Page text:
Suffolk County Council launch All Age Carers’ Strategy

Published

Suffolk County Council has launched its All-Age Carers’ Strategy at today’s Health and Wellbeing Board.

The strategy which has been developed with young carers and adult carers across Suffolk aims to support carers across Suffolk in their roles and will lead to the development of an action plan in the coming months.

This will help SCC to provide carers with the right kind of quality support at the right time, in the right place, and in the right way.

Many carers do not identify themselves as carers for approaching 2 years - they are reluctant to do so - therefore a key goal within this strategy is to reduce this timeframe and help them access the support they need. The five key priorities are;

  1. Early identification of carers
  2. Improved information and advice
  3. Young carers to have the same priority as adult carers
  4. Systems and services that work for and support all carers
  5. Improved health and well-being for carer

An action plan will be developed in the coming months which will provide more detail how the priorities will be delivered and raise the profile of carers in Suffolk.

Councillor Rebecca Hopfensperger, Cabinet Member for Adult Social Care, said:

“The work of unpaid and family carers must be better understood and supported, and the new All Age Carers’ Strategy will certainly help to do that.

“Unpaid family carers play an essential role in our society. Their compassion, dedication, and selfless commitment to those they care for is both humbling and in many ways essential to the wider care market.”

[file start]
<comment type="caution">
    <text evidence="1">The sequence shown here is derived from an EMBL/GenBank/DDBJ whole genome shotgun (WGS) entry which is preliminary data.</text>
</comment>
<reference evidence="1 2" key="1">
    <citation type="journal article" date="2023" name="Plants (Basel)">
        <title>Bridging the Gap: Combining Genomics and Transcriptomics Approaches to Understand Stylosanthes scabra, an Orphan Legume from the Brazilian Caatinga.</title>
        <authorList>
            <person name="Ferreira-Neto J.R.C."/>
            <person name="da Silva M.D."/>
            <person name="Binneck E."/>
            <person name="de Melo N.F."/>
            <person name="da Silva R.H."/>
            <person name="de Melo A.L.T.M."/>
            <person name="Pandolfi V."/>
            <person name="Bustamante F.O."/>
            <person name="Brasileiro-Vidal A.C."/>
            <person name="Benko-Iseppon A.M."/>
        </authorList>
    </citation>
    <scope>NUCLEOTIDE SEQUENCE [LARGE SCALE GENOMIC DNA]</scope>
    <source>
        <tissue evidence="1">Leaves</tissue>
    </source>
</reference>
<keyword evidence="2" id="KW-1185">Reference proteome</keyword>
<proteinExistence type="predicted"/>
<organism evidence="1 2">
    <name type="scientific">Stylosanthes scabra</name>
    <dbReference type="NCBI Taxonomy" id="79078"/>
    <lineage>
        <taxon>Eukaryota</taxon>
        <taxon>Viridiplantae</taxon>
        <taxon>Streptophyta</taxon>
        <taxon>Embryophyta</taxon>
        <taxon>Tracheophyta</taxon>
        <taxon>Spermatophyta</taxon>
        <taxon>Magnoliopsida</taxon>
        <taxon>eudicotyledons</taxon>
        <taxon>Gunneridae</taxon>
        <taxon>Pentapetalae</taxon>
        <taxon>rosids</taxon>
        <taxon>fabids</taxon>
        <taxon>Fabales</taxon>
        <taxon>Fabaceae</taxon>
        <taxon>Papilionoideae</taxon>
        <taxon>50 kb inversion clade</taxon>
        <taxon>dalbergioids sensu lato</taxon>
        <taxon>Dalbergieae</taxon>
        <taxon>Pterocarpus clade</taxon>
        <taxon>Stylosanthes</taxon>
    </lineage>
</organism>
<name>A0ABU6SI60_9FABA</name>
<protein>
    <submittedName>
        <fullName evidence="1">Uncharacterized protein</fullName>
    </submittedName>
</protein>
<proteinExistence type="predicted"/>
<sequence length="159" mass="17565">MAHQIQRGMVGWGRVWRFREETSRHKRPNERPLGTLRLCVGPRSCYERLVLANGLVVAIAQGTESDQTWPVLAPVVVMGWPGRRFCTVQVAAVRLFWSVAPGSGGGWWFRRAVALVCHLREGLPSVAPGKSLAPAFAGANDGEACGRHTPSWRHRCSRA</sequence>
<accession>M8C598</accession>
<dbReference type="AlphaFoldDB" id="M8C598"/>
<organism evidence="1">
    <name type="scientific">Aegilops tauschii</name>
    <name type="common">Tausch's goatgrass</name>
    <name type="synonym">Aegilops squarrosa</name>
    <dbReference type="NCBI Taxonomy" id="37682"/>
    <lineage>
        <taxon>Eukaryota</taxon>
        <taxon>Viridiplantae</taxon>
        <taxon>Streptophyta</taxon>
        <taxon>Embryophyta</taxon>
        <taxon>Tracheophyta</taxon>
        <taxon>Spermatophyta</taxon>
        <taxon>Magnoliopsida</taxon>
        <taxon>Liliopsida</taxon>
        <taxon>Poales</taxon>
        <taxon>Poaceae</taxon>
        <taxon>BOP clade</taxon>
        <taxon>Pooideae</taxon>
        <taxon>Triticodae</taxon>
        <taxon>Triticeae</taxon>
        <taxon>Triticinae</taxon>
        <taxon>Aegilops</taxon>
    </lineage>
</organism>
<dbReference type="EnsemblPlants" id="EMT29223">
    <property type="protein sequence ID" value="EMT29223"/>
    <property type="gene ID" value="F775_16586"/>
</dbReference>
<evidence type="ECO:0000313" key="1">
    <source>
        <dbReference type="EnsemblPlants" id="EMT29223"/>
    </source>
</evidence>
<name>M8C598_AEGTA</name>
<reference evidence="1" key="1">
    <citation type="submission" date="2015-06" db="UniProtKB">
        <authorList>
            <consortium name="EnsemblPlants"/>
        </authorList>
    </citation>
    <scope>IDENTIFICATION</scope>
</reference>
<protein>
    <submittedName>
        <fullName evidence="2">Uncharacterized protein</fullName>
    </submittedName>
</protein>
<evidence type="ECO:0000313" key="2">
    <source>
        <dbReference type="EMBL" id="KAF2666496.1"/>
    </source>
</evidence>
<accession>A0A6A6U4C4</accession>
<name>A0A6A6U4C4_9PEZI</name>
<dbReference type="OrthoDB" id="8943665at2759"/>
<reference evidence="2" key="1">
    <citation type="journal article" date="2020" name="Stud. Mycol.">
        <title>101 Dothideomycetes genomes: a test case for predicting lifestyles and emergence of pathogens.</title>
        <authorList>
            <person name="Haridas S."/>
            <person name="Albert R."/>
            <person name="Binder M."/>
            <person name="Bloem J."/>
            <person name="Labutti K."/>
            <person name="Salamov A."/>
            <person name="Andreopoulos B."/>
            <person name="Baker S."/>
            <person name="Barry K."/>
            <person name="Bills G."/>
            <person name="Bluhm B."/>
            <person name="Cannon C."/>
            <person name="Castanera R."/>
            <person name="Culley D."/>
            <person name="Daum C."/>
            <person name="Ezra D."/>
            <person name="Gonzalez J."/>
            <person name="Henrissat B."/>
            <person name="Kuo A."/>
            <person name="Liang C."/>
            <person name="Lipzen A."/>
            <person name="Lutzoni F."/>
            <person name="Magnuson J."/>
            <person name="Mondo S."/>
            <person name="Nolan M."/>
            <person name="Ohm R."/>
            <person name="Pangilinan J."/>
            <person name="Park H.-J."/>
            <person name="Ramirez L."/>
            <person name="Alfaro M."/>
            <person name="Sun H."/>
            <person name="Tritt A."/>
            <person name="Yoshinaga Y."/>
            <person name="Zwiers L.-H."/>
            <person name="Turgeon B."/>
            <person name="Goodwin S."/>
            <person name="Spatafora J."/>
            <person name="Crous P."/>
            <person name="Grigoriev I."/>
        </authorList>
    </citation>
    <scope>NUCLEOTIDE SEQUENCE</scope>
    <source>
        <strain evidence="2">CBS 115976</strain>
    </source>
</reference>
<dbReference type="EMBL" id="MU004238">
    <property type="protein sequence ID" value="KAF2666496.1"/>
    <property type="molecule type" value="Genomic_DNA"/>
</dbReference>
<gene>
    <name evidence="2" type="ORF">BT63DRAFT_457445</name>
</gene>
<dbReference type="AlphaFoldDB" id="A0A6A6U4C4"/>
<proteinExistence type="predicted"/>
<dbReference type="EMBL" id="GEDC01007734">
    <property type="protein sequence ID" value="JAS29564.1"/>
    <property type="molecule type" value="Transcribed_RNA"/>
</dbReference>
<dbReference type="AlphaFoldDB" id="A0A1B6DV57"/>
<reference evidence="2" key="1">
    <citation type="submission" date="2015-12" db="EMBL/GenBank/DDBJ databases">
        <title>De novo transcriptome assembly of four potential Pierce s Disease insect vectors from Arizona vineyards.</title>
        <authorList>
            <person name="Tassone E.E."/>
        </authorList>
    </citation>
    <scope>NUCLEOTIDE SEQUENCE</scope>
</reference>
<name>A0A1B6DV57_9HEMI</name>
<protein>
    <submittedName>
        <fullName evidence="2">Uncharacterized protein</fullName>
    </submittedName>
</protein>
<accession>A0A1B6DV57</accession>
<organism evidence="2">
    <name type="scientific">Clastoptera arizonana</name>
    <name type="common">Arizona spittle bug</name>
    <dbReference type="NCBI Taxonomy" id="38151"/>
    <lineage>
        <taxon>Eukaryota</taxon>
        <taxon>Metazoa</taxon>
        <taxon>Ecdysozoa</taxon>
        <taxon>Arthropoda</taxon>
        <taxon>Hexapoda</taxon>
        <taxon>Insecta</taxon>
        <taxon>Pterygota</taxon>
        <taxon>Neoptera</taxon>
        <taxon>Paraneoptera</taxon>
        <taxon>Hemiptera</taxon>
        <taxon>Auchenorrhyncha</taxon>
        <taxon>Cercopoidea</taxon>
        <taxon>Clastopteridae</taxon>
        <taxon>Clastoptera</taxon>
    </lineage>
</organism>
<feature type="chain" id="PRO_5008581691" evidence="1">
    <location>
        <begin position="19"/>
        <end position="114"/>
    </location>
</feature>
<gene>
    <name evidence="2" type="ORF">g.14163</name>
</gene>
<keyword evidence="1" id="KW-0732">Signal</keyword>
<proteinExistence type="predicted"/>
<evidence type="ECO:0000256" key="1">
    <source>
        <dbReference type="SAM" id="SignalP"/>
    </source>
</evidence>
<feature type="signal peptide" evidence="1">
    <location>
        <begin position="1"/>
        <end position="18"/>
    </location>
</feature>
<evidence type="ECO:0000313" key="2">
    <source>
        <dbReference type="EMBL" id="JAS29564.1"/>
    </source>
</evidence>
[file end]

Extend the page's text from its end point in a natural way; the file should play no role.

Councillor James Reeder, Cabinet member for Children and Young People’s Services said:

“It is a source of great pride for me that for the first time Suffolk has an All Age Carers’ Strategy which includes the incredible contribution of young people and children who care regularly for family members.

"I have no doubt that this strategy will help to support young people in their caring roles. They will be seen as children first and carers second and I am hopeful that with early recognition of their caring roles through schools, and other institutions, they will be able to access the support they need to continue to care safely, whilst also reaching their full potential and aspirations.”

In 2020, research from Carers UK indicated that there were 13.6 million unpaid carers in the UK, which is estimated to have saved the country in the region of £193 Billion during the COVID-19 pandemic alone. In the 2011 census, 17,194 carers in Suffolk said they provided 50+ hours of care per week.

Currently, about 1 in 5 people living in Suffolk are aged 65 or over. It is estimated that over the next 20 years, this is forecast to change, with 1 in 3 Suffolk residents being aged 65 or over, compared to 1 in 4 for England.

Projections also suggest that the number of people aged 65 and over who provide unpaid care in Suffolk will increase between 2019 and 2035, from 25,300 to 33,700 (an increase of 33%).

Read the Suffolk All Age Carer's Strategy 2022-2027.